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|Hospitality Businesses Can't Manage Without Contract Furniture|
The hospitality industry is massive throughout the UK. Any internet search for function rooms, for instance, will come up with many pages of possibilities. Such venues are often in the larger cities, such as London, Manchester or Edinburgh, where good public transport ensures an easy journey for conference delegates or other participants. Other venues, particularly for longer events, can be found in large buildings in rural areas, where extensive grounds can provide additional leisure activities such as clay pigeon shooting, golf, quad biking or archery. Such premises are often used for smaller, team-building type events, where the emphasis is on having a complete break from the normal working environment.
Wherever the venue, and whatever the size of the event, the careful planning necessary to make it successful is generally the responsibility of a specialist event manager. Obviously there are more factors to consider with a residential function, perhaps taking place over a long weekend, or even for a whole week, but even a one day or half day meeting or conference requires detailed preparation.
Imagine the long list of items that an event manager has to address when setting up a new conference centre, for instance. Careful consideration has to be Most conference centres have one or more large meeting rooms, which are generally configured theatre style, with rows of folding or stacking chairs facing the front, which may have a raised dais for guest speakers. Even this has to have flexibility, as some events may need a large stage area, with two or three rectangular folding tables (suitably disguised with luxurious table covers) in a line for several speakers, if there is a panel-type session. On other occasions, with just a couple of speakers, a smaller dais area is more suitable. All this can be achieved by having portable staging blocks, which fit together in different sizes and shapes.
It is likely that there will be several smaller meeting rooms, that are used either for small groups for their own particular events, such as training courses, or for break-out groups from the larger main conference. The event manager has to have a bit of a crystal ball, as well as a good imagination, when it comes to deciding the range of contract furniture that might be needed here. Some groups, in a training course for example, are probably sitting in a "U" shape, with folding tables in front of them for ease of handling notes, computers etc. Other groups, perhaps in a free-thinking brainstorming session, may require a more informal arrangement of comfortable banquet-style chairs, with several white boards or A1 sized flipcharts ready for the trainer to take down suggestions.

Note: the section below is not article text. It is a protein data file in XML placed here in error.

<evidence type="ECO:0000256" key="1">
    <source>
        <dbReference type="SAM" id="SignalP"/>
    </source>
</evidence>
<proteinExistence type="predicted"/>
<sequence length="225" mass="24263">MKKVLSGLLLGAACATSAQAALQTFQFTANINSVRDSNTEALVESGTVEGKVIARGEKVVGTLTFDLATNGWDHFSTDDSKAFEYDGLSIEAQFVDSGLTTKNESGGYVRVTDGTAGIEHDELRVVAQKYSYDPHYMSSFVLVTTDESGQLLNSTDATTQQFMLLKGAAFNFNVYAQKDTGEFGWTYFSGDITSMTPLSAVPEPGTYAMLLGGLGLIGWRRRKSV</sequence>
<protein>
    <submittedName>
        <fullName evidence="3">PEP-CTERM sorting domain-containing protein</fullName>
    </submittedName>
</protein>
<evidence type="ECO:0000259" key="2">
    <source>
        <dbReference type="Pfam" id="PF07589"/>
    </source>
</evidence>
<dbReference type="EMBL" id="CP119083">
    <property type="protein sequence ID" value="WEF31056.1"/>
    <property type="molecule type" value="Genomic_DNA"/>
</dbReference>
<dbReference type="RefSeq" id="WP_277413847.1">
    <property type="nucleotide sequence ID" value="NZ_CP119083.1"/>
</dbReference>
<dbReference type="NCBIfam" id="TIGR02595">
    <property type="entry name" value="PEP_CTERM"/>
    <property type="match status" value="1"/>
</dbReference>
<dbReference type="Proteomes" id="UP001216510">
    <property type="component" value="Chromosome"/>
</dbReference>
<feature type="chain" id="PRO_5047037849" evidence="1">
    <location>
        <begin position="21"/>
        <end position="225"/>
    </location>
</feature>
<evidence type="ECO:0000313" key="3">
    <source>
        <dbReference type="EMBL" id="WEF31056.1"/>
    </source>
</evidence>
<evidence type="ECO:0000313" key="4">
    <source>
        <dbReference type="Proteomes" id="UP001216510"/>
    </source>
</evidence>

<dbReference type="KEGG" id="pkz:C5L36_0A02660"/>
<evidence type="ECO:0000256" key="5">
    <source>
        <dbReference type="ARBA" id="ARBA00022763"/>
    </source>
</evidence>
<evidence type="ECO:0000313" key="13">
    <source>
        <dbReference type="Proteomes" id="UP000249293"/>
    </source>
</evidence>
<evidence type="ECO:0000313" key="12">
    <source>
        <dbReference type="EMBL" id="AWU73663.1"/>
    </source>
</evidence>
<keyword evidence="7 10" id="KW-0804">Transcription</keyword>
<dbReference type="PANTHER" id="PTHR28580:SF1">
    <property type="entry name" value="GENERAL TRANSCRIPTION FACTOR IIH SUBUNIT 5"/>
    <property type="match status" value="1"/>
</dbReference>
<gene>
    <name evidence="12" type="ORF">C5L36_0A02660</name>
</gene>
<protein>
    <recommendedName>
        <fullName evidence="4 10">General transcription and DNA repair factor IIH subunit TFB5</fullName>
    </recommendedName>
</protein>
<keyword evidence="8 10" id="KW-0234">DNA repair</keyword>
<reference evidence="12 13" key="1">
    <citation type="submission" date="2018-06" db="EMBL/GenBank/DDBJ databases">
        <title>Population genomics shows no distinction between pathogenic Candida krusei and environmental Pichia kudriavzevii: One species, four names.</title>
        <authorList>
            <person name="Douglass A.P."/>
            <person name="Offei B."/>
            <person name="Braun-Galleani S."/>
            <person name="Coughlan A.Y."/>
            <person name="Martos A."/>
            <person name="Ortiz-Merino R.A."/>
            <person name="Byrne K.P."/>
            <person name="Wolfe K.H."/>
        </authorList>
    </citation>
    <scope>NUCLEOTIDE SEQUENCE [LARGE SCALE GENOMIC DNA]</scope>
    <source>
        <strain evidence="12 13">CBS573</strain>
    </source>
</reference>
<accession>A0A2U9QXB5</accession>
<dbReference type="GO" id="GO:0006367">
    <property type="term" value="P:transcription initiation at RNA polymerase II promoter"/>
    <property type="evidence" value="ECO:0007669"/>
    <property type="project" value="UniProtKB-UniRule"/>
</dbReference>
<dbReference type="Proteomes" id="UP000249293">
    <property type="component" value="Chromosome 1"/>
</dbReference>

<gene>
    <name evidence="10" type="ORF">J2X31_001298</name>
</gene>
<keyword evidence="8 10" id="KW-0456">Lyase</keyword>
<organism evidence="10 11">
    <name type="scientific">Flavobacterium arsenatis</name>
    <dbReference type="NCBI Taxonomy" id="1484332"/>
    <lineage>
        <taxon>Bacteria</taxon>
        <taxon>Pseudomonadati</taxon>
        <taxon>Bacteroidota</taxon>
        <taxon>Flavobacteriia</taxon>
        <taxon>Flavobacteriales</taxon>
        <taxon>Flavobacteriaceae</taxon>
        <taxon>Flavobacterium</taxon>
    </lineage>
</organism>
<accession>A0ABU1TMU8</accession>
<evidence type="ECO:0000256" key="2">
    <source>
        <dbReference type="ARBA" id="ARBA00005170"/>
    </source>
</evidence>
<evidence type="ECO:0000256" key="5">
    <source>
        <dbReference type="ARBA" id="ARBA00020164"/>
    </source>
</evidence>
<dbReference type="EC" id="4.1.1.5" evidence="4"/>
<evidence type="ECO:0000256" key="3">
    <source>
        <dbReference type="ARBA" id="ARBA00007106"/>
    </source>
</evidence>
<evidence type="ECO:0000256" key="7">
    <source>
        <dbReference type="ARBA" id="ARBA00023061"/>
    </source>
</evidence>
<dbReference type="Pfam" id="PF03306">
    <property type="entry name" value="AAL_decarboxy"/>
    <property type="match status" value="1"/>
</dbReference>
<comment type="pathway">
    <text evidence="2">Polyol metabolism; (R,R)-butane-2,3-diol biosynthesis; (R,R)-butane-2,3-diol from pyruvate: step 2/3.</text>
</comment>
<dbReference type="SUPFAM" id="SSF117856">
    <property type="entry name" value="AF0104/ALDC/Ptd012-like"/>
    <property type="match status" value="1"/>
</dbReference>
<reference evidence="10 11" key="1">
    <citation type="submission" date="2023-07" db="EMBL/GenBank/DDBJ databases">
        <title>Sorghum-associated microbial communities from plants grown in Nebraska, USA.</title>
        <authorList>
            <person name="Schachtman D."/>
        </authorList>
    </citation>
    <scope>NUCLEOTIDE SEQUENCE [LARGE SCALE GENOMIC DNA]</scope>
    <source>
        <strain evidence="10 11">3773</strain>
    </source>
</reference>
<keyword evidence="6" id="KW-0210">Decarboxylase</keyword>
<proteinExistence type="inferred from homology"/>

Purpose-built conference centres will almost certainly have one or more storage areas to put the folding tables, stacking chairs, mobile staging blocks etc. when they are not in use. It is the events manager, however, who has the ultimate responsibility for deciding the quantities to order, and for building up a good relationship with a reliable contract furniture supplier, who can deliver additional requirements speedily, should the need arise.
If you’re capable of making
that cognitive leap, then OK, maybe you can eke a little
enjoyment out of conning digital vixens into dating
you with the sub-middle-school double entendres that
pass for wit in Mojo Master. Then again, Mojo Master
just might be the Noel Coward of corporate gaming. After
playing—I’m sorry, enduring—Mojo Master,
I took a quick spin around the Internet to see what
other corporations had to offer in the way of games.
Most corporate websites indeed feature some sort of
gaming, most of it incredibly bad Shockwave mouse clickers
that effectively whittle away a few of the minutes between
now and your inevitable death with the added benefit
of a special sneak preview of what purgatory might be
Take, for instance, the entertainment Coca-Cola provides
at mycoke.com—it’s all New Coke–caliber
bad. For example, MyCoke Recycler cunningly captures
the special tedium of fetching tools for an irrational
factory foreman. “Bring me the Poofs!” it
commands. “Bring me the planks!” it orders.
First off, what the hell are Poofs? And why are planks
going in my soda? Uh-oh! Be careful—one wrong
step and you might get incinerated by molten steel!
Or electrocuted! Sweet Moby Dick, is this the same company
that wanted to teach the world to sing? Another game,
MyCoke Coaster, seems a more natural fit until you play
it and discover that instead of promoting responsible
beverage-cozy usage, Coaster is a sequence-memorizing
game that charges you with getting a roller-coaster
car to the top of the rails. Coke—the beverage
of one-armed, bail-skipping carnies.